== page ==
Additionally, the known plasminogen activators currently used suffer from several limitations that impact their overall usefulness in the elimination of a thrombus. For example, at best, the use of current thrombolytic therapy results in restored vascular blood flow within 90 min in approximately 50% of patients, while acute coronary re-occlusion occurs in roughly 10% of patients. Coronary recanalization requires on average 45 minutes or more, and intracerebral hemorrhage occurs in 0.3% to 0.7% of patients. Residual mortality is at least 50% of the mortality level in the absence of thrombolysis treatment.
A different approach to avoid the problems associated with the systemic administration of a plasminogen activator to generate sufficient plasmin at the site of the thrombus, is to directly administer the plasmin itself to the patient.
In U.S. Pat. No. 5,288,489, Reich et al., disclose a fibrinolytic treatment that includes parenterally introducing plasmin into the body of a patient. The concentration and time of treatment were selected to be sufficient to allow adequate active plasmin to attain a concentration at the site of an intravascular thrombus that is sufficient to lyse the thrombus or to reduce circulating fibrinogen levels. However, the necessity of generating the plasmin from plasminogen immediately prior to its introduction into the body is also disclosed.
In contrast, U.S. Pat. No. 3,950,513 to Jenson teaches that plasmin compositions may be stabilized at pH 7.0 by including a physiological non-toxic amino acid. This method dilutes stock plasmin solutions stored at low pH with the neutralizing amino acid immediately prior to administration. There are advantages, however, in maintaining low pH of the plasmin composition as long as possible to minimize autodegradation. Ideally, the plasmin will be retained at a low pH until encountering the target fibrin.
Yago et al. disclose plasmin compositions useful as a diagnostic reagent in U.S. Pat. No. 5,879,923. The compositions of Yago et al. comprise plasmin and an additional component which may be 1) an oligopeptide comprising at least two amino acids, or 2) at least two amino acids, or 3) a single amino acid and a polyhydric alcohol. However, the compositions of Yago et al. are formulated at a neutral pH to maintain the enzymatic activity of plasmin.
Plasmin as a potential thrombolytic agent has numerous technical difficulties. These difficulties include the challenge of preparing pure plasmin that is free of all functional traces of the plasminogem activator used to convert plasmin from its inactive precursor, plasminogen. Preparations of plasmin are typically extensively contaminated by plasminogen activator, streptokinase or urokinase and the thrombolytic activity was, therefore, attributed to the contaminating plasminogen activators rather than to plasmin itself. The contaminating plasminogen activators could also trigger systemic bleeding other than at the targeted site of thrombosis. A drawback of streptokinase containing plasmin preparations is that streptokinase can cause adverse immune reactions including fever and anaphylactic shock.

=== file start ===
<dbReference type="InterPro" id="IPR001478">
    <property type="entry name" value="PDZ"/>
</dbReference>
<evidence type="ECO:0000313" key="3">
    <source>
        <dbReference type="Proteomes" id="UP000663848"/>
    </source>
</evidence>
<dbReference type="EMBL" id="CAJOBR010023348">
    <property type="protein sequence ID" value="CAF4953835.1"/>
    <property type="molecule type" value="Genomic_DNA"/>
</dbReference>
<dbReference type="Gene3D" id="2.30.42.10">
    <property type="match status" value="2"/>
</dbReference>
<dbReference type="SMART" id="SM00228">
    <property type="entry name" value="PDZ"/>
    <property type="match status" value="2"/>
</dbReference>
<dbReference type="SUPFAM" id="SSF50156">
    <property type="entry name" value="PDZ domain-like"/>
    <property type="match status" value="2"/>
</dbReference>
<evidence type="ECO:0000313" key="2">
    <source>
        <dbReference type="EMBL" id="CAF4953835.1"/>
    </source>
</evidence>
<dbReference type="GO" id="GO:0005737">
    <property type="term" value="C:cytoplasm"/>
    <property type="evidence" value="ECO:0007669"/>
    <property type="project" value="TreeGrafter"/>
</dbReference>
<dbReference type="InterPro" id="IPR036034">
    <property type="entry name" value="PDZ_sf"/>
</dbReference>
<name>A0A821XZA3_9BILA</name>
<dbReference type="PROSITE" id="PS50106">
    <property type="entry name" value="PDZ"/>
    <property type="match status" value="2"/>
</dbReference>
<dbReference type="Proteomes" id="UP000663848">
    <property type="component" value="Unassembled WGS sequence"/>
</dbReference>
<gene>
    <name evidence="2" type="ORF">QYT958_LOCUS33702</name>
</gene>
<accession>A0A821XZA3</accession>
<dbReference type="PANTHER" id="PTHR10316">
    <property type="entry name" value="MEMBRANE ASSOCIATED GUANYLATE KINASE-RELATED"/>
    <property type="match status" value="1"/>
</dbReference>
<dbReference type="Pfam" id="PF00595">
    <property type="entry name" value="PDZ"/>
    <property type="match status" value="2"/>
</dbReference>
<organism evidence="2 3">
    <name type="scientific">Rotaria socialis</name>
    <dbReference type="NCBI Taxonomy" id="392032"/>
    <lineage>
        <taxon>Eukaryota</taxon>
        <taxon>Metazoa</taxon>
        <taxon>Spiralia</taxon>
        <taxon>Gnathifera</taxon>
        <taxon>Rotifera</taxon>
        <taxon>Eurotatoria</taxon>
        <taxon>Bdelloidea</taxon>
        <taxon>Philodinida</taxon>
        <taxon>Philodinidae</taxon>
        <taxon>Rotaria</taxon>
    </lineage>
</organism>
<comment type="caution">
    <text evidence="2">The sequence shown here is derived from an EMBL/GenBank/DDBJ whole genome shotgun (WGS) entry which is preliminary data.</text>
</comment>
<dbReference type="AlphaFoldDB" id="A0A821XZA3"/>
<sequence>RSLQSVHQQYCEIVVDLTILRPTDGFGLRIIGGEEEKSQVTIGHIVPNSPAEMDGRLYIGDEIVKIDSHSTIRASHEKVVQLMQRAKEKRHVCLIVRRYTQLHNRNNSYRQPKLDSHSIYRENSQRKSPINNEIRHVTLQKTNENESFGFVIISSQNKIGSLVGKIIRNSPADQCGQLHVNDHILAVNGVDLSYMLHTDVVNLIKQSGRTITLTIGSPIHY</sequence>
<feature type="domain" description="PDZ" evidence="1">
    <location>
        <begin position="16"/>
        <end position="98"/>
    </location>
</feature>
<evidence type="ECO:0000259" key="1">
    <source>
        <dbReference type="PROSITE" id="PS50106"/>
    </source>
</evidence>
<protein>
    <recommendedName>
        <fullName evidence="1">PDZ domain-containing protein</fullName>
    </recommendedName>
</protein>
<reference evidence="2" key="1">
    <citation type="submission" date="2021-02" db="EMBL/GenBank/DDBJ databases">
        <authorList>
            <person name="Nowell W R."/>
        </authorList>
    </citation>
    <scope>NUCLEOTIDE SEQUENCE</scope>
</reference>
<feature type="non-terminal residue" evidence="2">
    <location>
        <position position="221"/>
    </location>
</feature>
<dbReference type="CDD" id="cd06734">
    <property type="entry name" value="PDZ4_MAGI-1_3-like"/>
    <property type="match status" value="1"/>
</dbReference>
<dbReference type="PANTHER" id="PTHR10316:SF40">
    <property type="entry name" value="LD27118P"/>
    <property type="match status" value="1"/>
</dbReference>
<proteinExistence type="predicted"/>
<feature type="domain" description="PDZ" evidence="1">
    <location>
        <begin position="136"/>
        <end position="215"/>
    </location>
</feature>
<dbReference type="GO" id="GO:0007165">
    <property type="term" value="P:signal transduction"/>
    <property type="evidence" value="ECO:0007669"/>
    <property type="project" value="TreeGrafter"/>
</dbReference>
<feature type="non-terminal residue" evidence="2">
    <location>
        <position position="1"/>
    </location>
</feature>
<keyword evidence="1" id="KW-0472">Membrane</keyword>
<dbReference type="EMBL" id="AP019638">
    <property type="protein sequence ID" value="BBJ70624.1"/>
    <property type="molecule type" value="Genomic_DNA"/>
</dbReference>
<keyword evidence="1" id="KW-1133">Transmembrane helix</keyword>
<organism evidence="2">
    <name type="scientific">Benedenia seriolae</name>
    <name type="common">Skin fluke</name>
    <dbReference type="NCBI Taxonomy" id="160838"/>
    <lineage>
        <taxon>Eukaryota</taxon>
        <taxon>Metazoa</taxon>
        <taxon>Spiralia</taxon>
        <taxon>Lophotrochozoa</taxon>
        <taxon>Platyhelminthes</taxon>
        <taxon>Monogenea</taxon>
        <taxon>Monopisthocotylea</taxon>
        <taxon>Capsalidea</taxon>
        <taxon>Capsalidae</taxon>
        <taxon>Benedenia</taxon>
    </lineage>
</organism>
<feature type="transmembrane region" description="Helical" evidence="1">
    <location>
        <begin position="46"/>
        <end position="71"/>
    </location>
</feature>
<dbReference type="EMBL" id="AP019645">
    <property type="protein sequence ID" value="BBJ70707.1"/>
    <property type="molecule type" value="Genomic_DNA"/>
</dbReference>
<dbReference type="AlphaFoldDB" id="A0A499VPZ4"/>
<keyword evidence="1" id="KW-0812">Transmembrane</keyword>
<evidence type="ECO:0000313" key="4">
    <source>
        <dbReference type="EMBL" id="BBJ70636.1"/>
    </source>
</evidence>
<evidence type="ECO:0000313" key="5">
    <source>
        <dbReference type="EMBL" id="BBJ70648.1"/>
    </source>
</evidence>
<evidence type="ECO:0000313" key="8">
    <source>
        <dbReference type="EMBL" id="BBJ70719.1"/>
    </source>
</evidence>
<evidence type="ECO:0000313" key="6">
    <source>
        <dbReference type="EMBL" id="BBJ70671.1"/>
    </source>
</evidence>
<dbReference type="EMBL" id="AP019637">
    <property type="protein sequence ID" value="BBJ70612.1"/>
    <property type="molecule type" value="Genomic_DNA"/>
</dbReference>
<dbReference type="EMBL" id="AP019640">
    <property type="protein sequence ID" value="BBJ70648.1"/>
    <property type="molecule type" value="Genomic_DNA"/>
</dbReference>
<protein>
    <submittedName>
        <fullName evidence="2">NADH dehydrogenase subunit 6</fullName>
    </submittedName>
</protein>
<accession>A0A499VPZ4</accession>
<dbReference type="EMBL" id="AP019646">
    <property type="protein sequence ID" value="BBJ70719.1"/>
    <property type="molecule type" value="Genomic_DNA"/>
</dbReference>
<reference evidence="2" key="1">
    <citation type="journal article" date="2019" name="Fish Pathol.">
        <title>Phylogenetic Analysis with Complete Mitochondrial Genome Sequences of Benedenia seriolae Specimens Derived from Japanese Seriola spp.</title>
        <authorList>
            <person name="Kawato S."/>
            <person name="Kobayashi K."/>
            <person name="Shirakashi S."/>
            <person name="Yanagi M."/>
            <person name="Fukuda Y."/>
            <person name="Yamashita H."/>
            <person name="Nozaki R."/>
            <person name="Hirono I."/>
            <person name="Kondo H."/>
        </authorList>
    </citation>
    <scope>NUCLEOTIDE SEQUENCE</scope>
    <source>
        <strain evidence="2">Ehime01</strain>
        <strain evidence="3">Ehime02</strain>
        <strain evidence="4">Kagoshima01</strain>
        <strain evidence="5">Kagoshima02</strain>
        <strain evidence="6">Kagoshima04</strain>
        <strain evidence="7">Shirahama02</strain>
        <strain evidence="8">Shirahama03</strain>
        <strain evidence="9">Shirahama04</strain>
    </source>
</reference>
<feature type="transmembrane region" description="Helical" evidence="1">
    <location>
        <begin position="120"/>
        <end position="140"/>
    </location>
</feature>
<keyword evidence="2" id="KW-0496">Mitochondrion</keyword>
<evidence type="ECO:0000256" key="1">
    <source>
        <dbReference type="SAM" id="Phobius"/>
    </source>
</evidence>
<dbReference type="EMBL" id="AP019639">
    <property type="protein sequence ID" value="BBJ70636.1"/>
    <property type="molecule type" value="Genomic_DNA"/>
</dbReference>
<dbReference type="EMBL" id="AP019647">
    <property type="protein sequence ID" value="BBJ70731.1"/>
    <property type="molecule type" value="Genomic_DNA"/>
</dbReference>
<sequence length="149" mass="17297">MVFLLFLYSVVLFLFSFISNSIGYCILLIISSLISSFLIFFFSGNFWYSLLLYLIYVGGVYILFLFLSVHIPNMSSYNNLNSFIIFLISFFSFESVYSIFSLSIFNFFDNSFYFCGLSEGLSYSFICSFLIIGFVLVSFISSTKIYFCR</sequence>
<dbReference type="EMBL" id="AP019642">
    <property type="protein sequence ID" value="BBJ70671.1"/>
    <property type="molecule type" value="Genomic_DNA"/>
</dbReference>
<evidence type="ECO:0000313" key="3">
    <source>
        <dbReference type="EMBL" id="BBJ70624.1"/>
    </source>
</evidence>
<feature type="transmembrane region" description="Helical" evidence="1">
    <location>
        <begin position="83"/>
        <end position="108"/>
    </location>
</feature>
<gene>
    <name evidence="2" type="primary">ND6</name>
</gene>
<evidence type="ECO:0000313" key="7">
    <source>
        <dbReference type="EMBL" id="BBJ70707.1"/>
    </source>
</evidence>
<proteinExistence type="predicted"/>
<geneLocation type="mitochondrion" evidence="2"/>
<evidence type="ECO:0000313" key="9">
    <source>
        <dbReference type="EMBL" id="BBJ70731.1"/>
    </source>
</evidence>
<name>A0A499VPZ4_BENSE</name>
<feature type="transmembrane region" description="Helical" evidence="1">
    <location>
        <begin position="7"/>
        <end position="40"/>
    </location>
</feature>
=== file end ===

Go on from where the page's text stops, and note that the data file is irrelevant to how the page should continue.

One of the more important technical factors limiting clinical use of plasmin is that plasmin, as a serine protease with broad specificity, is highly prone to autodegradation and loss of activity. This circumstance provides severe challenges to the production of high-quality plasmin, to the stable formulation of this active protease for prolonged periods of storage prior to use, and to safe and effective administration of plasmin to human patients suffering from occlusive thrombi. Thus, there is need for a method of producing stable plasmin.
The present invention provides for both a process for producing a reversibly inactive acidified plasmin by activating plasminogen and a process for producing a purified plasminogen. The produced plasmin is isolated and stored in a low pH, low buffering capacity agent to provide a substantially stable formulation. The purified plasminogen is typically purified from a fraction obtained in the separation of immunoglobulin from Cohn Fractions II+III. (see, e.g., Cohn, E. J., et al., J. Amer. Chem. Soc., 68:459 (1946); E. J. Cohn, U.S. Pat. No. 2,390,074; and Oncley, et al., J. Amer. Chem. Soc., 71:541 (1949), the entire disclosures of which are hereby incorporated by reference herein) by affinity chromatography with an elution at a low pH. The reversibly inactive acidified plasmin may be used in the administration of a thrombolytic therapy.
Briefly, the method for purifying plasmin comprises cleaving a plasminogen in the presence of a plasminogen activator to yield an active plasmin and removing the plasminogen activator from the active plasmin to form a plasmin solution. A low pH, low buffering capacity agent can then be added to the final plasmin solution to form a reversibly inactive acidified plasmin. The final plasmin solution may be buffered to a pH of between about 2.5 to about 4.
The plasminogen activator can be removed from the active plasmin by binding the active plasmin to an active plasmin-specific absorbent material to form a bound plasmin. One such active plasmin-specific absorbent material can comprise benzamidine. Once bound, the active plasmin can be eluted with a low pH solution to form a final plasmin solution. Plasminogen activator may also be further removed by hydrophobic interaction.